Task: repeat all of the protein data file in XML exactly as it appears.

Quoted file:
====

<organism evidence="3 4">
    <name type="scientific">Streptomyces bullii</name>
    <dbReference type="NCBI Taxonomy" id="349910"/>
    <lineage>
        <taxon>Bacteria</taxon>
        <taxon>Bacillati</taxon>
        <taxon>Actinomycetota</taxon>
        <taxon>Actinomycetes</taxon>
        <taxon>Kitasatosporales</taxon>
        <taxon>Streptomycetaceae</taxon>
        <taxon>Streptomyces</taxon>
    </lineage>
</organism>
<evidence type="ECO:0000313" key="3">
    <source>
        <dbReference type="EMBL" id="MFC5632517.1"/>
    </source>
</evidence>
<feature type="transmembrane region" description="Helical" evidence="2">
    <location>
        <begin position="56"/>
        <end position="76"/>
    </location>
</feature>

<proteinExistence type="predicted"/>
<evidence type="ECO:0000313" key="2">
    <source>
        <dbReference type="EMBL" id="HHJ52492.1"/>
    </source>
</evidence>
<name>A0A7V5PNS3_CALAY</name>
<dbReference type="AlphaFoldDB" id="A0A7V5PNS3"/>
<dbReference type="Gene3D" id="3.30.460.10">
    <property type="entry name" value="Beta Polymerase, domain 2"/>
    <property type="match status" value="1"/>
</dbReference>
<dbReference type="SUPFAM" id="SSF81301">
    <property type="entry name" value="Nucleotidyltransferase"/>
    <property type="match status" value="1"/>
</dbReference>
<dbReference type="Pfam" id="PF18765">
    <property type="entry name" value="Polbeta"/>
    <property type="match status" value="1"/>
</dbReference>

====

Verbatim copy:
<organism evidence="3 4">
    <name type="scientific">Streptomyces bullii</name>
    <dbReference type="NCBI Taxonomy" id="349910"/>
    <lineage>
        <taxon>Bacteria</taxon>
        <taxon>Bacillati</taxon>
        <taxon>Actinomycetota</taxon>
        <taxon>Actinomycetes</taxon>
        <taxon>Kitasatosporales</taxon>
        <taxon>Streptomycetaceae</taxon>
        <taxon>Streptomyces</taxon>
    </lineage>
</organism>
<evidence type="ECO:0000313" key="3">
    <source>
        <dbReference type="EMBL" id="MFC5632517.1"/>
    </source>
</evidence>
<feature type="transmembrane region" description="Helical" evidence="2">
    <location>
        <begin position="56"/>
        <end position="76"/>
    </location>
</feature>

<proteinExistence type="predicted"/>
<evidence type="ECO:0000313" key="2">
    <source>
        <dbReference type="EMBL" id="HHJ52492.1"/>
    </source>
</evidence>
<name>A0A7V5PNS3_CALAY</name>
<dbReference type="AlphaFoldDB" id="A0A7V5PNS3"/>
<dbReference type="Gene3D" id="3.30.460.10">
    <property type="entry name" value="Beta Polymerase, domain 2"/>
    <property type="match status" value="1"/>
</dbReference>
<dbReference type="SUPFAM" id="SSF81301">
    <property type="entry name" value="Nucleotidyltransferase"/>
    <property type="match status" value="1"/>
</dbReference>
<dbReference type="Pfam" id="PF18765">
    <property type="entry name" value="Polbeta"/>
    <property type="match status" value="1"/>
</dbReference>